- The initial keypoint locations and scales were extracted in both original and transformed images.
- The quality values for each keypoint were computed separately. The quality measures of entropy, spatial saliency and texture coefficient were computed using Equation (1), WMAP method and Equation (4), respectively. Each value of entropy, spatial saliency and texture coefficient was considered as the competency value of the initial keypoints.
- For each criterion, the mean competency value of all initial keypoints was considered as a threshold. Most researchers [30,34,35] define this threshold empirically. However, in this paper, we use the mean competency value which, first of all, is calculated robustly over the corresponding image. Secondly, as the values computed for each criterion are all positive, their average has a meaningful value that could well serve as the threshold for eliminating the weaker points. This way, the selected points all have a competency value that is above the average magnitude of all points.
- The initial keypoints are ordered based on their competencies. Here, only the keypoints having a competency value higher than the computed threshold were selected. Other keypoints were discarded.

#### 3.2. Evaluations Using Real Images

#### 3.3. The Quality Measures Used for Comparisons

**RMSE of the bundle adjustment:**This criterion expresses the re-projection error of all computed 3D points.**Average number of rays per 3D point:**It shows the redundancy of the computed 3D object coordinates.**Visibility of 3D points in more than three images**: It indicates the number of the triangulated points which are visible in at least 3 images in the block.**Average intersection angles per 3D points:**This criterion shows the intersection angle of 3D points, which are determined by the triangulation. A higher intersection angle of homologues rays provides more accurate 3D information.

#### 3.4. Implementation

## 4. Description of Datasets

## 5. Results

#### 5.1. Matching Results Obtained Using the Synthetic Dataset

#### 5.1.1. Repeatability

#### 5.1.2. Precision

#### 5.1.3. Recall

#### 5.1.4. Global Coverage

#### 5.1.5. Matching Results in Detectors Other Than SIFT

**Bold font**. The mean and standard deviations under different geometric transformations were calculated for each assessment criterion. The higher standard deviation results of the image detectors show their different performance. Further discussion is provided in this section.

#### MSER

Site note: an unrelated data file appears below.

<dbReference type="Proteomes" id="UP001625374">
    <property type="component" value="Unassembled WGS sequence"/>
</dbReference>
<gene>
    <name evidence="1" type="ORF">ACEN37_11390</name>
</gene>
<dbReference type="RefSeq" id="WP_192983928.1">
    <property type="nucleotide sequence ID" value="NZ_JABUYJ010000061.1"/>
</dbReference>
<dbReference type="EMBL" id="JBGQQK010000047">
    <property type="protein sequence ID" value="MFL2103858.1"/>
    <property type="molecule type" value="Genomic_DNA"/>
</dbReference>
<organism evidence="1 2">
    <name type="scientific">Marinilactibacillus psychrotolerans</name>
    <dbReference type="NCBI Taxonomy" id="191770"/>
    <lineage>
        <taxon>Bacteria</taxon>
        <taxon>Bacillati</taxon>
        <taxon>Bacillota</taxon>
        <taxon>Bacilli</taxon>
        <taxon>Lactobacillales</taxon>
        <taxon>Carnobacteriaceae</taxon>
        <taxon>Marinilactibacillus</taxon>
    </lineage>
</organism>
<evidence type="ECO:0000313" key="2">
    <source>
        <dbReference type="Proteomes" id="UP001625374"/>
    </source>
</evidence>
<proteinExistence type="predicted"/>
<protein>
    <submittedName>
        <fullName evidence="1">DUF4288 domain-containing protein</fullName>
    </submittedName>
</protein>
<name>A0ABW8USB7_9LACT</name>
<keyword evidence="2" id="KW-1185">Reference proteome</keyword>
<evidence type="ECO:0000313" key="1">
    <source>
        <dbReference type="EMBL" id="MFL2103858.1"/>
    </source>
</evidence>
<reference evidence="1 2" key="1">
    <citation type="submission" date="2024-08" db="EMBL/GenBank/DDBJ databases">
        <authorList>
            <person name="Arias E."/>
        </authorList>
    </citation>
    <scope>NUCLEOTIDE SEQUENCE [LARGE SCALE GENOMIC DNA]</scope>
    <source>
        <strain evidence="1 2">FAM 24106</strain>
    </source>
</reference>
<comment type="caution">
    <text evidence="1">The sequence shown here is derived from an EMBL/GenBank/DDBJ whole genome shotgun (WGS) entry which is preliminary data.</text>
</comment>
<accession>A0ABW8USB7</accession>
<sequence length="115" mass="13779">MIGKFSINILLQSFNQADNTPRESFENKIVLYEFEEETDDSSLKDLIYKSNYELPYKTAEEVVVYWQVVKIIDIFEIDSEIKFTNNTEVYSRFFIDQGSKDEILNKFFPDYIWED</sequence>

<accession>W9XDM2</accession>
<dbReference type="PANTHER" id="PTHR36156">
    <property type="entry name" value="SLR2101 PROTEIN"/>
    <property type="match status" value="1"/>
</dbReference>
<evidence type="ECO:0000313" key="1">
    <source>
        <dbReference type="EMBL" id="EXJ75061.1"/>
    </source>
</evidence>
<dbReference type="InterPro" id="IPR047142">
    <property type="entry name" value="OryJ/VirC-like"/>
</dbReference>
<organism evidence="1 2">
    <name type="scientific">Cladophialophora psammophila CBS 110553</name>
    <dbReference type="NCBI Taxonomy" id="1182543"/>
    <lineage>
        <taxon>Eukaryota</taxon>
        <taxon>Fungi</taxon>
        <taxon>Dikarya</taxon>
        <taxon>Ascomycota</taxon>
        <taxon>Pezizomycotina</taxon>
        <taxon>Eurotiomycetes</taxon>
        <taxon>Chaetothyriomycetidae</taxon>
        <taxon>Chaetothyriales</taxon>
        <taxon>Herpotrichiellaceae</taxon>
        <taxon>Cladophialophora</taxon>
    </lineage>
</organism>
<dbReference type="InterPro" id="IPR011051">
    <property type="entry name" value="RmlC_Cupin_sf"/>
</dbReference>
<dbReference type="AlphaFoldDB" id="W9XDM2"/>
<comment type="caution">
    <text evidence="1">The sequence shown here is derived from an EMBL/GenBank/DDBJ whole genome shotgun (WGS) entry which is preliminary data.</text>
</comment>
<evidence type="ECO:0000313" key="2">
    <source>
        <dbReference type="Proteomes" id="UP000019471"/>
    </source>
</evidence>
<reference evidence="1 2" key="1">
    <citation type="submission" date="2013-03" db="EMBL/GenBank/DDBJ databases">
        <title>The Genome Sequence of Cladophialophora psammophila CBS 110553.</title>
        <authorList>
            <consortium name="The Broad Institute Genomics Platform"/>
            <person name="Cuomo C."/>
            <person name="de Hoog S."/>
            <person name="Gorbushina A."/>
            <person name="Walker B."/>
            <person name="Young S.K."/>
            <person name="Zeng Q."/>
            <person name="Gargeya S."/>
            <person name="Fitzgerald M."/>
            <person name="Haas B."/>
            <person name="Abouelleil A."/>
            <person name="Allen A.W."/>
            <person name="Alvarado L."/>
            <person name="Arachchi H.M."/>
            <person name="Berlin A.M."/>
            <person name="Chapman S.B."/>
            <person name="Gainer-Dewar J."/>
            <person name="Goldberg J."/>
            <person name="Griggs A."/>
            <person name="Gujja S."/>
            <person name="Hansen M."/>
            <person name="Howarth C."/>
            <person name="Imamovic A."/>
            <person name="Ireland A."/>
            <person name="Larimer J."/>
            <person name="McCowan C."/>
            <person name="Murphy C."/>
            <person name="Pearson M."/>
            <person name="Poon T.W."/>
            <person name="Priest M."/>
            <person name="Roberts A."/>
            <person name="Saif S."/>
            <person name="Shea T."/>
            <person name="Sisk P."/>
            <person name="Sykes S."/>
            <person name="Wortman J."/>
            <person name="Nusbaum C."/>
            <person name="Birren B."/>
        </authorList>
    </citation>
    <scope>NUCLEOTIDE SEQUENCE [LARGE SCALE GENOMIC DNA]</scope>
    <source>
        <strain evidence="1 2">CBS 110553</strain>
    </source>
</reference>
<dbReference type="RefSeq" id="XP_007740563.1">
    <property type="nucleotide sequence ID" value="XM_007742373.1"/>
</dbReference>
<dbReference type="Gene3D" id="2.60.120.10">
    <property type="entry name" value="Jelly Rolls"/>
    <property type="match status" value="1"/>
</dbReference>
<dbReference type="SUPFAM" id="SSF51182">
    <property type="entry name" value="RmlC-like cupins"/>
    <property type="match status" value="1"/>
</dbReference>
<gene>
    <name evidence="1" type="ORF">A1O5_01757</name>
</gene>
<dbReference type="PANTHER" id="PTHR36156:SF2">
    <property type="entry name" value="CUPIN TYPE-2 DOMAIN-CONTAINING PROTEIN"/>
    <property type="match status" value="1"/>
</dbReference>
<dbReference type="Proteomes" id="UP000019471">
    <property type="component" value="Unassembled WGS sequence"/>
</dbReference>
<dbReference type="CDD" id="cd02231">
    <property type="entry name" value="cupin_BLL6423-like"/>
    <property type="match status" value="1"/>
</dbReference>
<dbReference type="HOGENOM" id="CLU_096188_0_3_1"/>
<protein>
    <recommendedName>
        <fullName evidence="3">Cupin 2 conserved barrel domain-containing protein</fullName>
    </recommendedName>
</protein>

**Bold font**. By comparing the achieved results under different geometric transformations, it can be seen that MSER extracts the most repeatable keypoints but does not perform well in the matching process. In all experiments, the precision and stability of the obtained results in original MSER detector was lower than the keypoint selection methods. Generally speaking, keypoint selection methods achieved better results compared to the original MSER in all experiments. MSER-entropy with an average precision of 73.41% and an average recall of 24.18% outperforms other keypoint selection methods in images with varying rotation changes. For scaled images, MSER-saliency achieves superior results with average precision and recall criteria of 70.74% and 95.5%, respectively. In viewpoint change transformation, MSER-entropy gets the best results in terms of precision but considering recall parameter, MSER-saliency is the best.

#### SURF

#### BRISK

#### 5.2. Results Obtained Using Real Images

#### 5.2.1. RMSE of the Bundle Adjustment

#### 5.2.2. Average Angles of Intersection

#### 5.2.3. Average Rays Per 3D Point

#### 5.2.4. Visibility of 3D Points in More Than Three Frames

#### 5.2.5. The Number of 3D Points

#### 5.2.6. Processing Time

## 6. Discussions

## 7. Development of a New Hybrid Keypoint Selection Algorithm

#### 7.1. RMSE of the Bundle Adjustment

#### 7.2. Average Angles of Intersection

#### 7.3. Average Rays Per 3D Point

#### 7.4. Visibility of 3D Points in More Than Three Frames

#### 7.5. The Number of 3D points

#### 7.6. Processing Time

## 8. Conclusions

- Each keypoint detector performs differently depending on the type of image and the type of scene. Enhancing the capabilities of the original detectors, keypoint selection strategies (i.e., entropy, saliency and texture coefficient), are advantageous for accurate image matching and UAV image orientation.